Or is it? A staple genre of the new media leaves us to wonder.
When I ran into David Axelrod at a White Sox-Yankees game Tuesday night, President Obama's reelection strategist was delayed in getting to a concourse with food and bathrooms by Sox fans craving to have their picture taken with him.
Imagine, I joked, how much more famous he'd be if Stephanie Cutter, another Obama campaign official, hadn't supposedly stolen a Sunday morning TV appearance meant for him!
He rolled his eyes, knowing I was alluding to a rather breathless disclosure in Obama's Last Stand, an e-book just published by Politico and Random House that's a tidy example of the now unavoidable journalism staple of "inside" takes on the discord and untidiness of a presidential campaign.
In this case, readers are told that a campaign organization lauded four years ago for cohesion is now "shadowed by a succession of political disagreements and personal rivalries that haunted the effort at the outset."
Since the genre is bipartisan, rest assured that the Romney campaign will get similar dissections both during and after the campaign, with November's loser the guaranteed target of the most critical accounts. The obsession with internal process and tactics is now the coin of the realm, especially among Washington political reporters who may lose sight of one reality: Voters don't care.
That may be tough for some of them to take, suggesting that much of what they can proudly report is irrelevant. But I suspect that if I had gone up to any of the self-proclaimed Obama supporters encircling Axelrod a few sections down the left-field line at U.S. Cellular Field, they would not have cared a whit about, say, this revelation in the new ebook when it comes to Axelrod and Cutter:
The spark, according to people close to the situation: Axelrod suspected Cutter of taking a network TV appearance he had been asked to do. The conflict -- well-known inside Obamaland but not outside the inner circle -- was really the reflection of a grinding campaign, Cutter's propensity for stepping on toes, and Axelrod's elliptical and disorganized management style.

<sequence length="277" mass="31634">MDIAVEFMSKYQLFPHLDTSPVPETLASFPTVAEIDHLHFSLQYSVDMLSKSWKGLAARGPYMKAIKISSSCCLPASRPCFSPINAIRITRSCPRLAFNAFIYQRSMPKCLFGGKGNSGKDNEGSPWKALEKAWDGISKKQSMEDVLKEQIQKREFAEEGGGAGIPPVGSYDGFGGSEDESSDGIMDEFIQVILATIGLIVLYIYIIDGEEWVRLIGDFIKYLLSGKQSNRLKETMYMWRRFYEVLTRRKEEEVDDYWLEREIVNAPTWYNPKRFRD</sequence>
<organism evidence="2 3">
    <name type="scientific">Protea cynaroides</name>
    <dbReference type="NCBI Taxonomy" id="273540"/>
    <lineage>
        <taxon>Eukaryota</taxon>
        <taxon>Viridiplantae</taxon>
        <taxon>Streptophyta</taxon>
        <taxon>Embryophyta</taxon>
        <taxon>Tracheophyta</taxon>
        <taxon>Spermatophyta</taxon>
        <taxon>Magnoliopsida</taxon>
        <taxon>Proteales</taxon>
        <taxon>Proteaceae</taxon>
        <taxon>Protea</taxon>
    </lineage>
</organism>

The e-book is a well-intentioned example of the relatively new species of instant inside history. In days of yore, we'd await the end of a campaign, and an actual Election Day result, to sample a genre made famous by Theodore White, a journalist-historian, in his Making of the President series. Now we have a rolling account perfectly suited for our Twitter universe.
While this account may be irresistible to political junkies, it also may not have a whole lot to do with how voters make their choices.
When I suggested this to John Mark Hansen, dean of social sciences at the University of Chicago and a prominent political scientist, he said, "I give even less credit to reports about the campaigns than you do. Every campaign is completely chaotic, everybody is in a panic, and every campaign is beset by tensions and rivalries. Nothing creates genius better than winning (see: James Carville and Karl Rove); nothing makes one look incompetent more than losing (see: Kerry's advisers, McCain's advisers)."
As Hansen has written, modern political science has devoted its greatest energy to the study of elections and "Voters only intermittently pay attention to campaigns, so most of what happens in a campaign has little effect on voters' choices. Voters make their decision whenever they feel they have enough information to make a choice. For many, the decision is not very difficult."